Bolts’ Connolly hopes to continue recent sniping in NHL

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MONTREAL -- Brett Connolly hopes to carry a strong performance at the world junior championship into helping the struggling Tampa Bay Lightning win some NHL games.

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Hey there, time traveller!
This article was published 08/01/2012 (3917 days ago), so information in it may no longer be current.

MONTREAL — Brett Connolly hopes to carry a strong performance at the world junior championship into helping the struggling Tampa Bay Lightning win some NHL games.

Connolly returned to the Lightning after scoring five goals in six games as Canada won a bronze medal at the world juniors this week in Calgary and Edmonton.

The 6-2, 205-pound right-winger called the tournament a confidence booster.

“For me, it’s just to continue the way I was playing,” he said Saturday before the Lightning’s 3-1 loss to the Montreal Canadiens. “Don’t try to do too much.

“The last game I had (in the NHL) against New York I had a pretty good game. Just to build off the tournament I had and help the team win.”

Connolly, drafted sixth overall by Tampa Bay in 2010, had four goals and four assists in 28 games before Bolts’ GM Steve Yzerman freed him up join the Canadian junior team.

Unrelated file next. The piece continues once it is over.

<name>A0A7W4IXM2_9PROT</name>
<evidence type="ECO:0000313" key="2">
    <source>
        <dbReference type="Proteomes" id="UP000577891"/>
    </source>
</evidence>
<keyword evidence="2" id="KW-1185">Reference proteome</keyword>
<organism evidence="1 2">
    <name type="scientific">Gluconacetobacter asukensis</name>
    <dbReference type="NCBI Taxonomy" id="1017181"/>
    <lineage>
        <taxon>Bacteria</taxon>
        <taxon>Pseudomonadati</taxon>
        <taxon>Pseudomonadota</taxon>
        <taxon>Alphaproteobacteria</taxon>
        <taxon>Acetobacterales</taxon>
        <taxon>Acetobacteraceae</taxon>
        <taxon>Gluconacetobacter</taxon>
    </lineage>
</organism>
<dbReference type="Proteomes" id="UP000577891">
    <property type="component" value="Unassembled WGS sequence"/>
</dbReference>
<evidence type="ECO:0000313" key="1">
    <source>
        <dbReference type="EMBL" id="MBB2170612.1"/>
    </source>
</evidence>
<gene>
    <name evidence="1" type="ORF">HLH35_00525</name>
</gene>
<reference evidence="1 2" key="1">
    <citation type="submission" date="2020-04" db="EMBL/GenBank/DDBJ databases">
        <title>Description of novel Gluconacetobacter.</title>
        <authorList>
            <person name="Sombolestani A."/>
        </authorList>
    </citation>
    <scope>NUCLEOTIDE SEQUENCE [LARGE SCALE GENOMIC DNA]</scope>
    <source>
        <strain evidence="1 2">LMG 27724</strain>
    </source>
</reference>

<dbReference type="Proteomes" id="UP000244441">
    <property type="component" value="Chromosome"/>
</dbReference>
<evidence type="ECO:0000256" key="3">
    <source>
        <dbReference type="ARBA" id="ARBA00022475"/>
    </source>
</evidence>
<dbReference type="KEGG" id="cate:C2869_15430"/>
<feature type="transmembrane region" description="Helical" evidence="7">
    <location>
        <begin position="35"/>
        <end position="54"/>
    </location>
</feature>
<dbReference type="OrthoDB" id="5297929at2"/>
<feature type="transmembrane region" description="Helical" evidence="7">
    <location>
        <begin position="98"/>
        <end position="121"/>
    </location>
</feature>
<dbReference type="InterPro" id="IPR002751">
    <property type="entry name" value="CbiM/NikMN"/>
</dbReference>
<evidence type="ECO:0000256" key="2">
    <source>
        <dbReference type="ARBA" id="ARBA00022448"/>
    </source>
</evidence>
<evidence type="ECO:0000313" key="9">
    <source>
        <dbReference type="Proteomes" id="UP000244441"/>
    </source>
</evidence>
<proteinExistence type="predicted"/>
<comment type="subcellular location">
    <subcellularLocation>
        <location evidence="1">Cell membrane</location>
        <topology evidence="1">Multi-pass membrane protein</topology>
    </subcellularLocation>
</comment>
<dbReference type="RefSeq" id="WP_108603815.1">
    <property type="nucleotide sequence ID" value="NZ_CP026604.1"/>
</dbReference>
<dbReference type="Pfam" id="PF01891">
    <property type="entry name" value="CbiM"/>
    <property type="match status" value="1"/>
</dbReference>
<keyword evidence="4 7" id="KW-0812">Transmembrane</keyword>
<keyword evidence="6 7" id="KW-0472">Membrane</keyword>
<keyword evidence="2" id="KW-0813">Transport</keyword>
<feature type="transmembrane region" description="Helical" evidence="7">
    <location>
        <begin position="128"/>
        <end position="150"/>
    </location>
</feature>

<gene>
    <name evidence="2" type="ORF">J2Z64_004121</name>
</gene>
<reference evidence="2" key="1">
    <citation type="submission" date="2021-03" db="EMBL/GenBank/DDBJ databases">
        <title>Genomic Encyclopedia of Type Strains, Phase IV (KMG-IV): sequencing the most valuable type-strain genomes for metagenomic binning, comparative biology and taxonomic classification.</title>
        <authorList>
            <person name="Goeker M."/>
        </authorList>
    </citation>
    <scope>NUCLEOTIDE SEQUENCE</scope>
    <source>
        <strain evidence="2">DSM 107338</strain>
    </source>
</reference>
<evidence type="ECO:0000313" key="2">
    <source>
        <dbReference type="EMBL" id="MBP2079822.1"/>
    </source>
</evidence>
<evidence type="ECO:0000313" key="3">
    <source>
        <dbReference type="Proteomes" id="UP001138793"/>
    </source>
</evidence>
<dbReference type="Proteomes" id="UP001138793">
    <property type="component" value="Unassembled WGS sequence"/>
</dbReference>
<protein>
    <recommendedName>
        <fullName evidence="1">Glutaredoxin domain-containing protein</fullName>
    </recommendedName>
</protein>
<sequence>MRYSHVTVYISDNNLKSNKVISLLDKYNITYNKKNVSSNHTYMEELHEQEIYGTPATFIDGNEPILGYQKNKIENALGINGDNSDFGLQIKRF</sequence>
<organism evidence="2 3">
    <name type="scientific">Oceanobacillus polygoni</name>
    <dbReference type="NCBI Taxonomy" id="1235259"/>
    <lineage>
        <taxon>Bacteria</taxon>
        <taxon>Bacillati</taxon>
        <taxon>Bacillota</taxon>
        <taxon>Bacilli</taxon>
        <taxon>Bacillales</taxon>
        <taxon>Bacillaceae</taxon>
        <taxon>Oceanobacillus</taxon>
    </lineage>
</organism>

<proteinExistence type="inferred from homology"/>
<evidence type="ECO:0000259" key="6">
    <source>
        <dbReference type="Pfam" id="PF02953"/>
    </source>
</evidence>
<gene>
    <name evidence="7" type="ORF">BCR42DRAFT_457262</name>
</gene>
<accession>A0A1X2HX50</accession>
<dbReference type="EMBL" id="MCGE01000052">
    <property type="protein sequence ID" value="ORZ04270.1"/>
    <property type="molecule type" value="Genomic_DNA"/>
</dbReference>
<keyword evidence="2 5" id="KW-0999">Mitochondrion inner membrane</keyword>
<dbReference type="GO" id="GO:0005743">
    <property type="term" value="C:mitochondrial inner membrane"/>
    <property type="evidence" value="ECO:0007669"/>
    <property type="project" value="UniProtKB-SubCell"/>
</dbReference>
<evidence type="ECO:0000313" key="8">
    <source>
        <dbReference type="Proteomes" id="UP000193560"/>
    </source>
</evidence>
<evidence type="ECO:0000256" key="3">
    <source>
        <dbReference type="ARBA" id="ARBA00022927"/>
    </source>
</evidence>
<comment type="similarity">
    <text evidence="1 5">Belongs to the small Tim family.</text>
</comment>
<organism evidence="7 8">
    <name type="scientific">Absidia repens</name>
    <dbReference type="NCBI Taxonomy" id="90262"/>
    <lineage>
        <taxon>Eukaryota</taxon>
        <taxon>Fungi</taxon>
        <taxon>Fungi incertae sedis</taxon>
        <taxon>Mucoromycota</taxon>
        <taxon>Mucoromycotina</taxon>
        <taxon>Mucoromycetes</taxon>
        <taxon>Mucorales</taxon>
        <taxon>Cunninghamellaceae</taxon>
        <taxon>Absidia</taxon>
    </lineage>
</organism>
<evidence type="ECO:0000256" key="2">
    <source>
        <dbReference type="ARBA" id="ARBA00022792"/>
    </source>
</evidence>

He had a rough start at the junior camp. He was asked by coaches to play a more physical and intense game, then went out and injured teammate Quinton Howden with a late hit in practice.

But he adjusted. As one of four players returning from the 2011 tournament, he was named an alternate captain and was one of Canada’s top forwards in the tournament.

He called Canada’s 6-5 loss to Russia in the semifinals a “crazy” game, as they fell behind 6-1 only to fall short by one goal after a furious third-period comeback attempt.

“It got out of hand there for a bit,” said Connolly. “In the second intermission, we took a deep breath and tried to come out and give it our best effort.

“It was a character effort by all our guys. Our team was good. We had a lapse, and when it comes to elimination games, you can’t take any time off. We’ll all learn from that.”

Coach Guy Boucher was glad to have him back.

“I thought he showed incredible character,” Boucher said. “I was told that when it was 6-1, he was one of the first guys to stand up and say it wasn’t over, and we know what happened after.

“He scored in almost every game he played, but what I liked was his drive and dedication to doing the details of a winner and that’s what we’re asking of him. Coming back, we don’t want to change him or put pressure on him.”

— The Canadian Press

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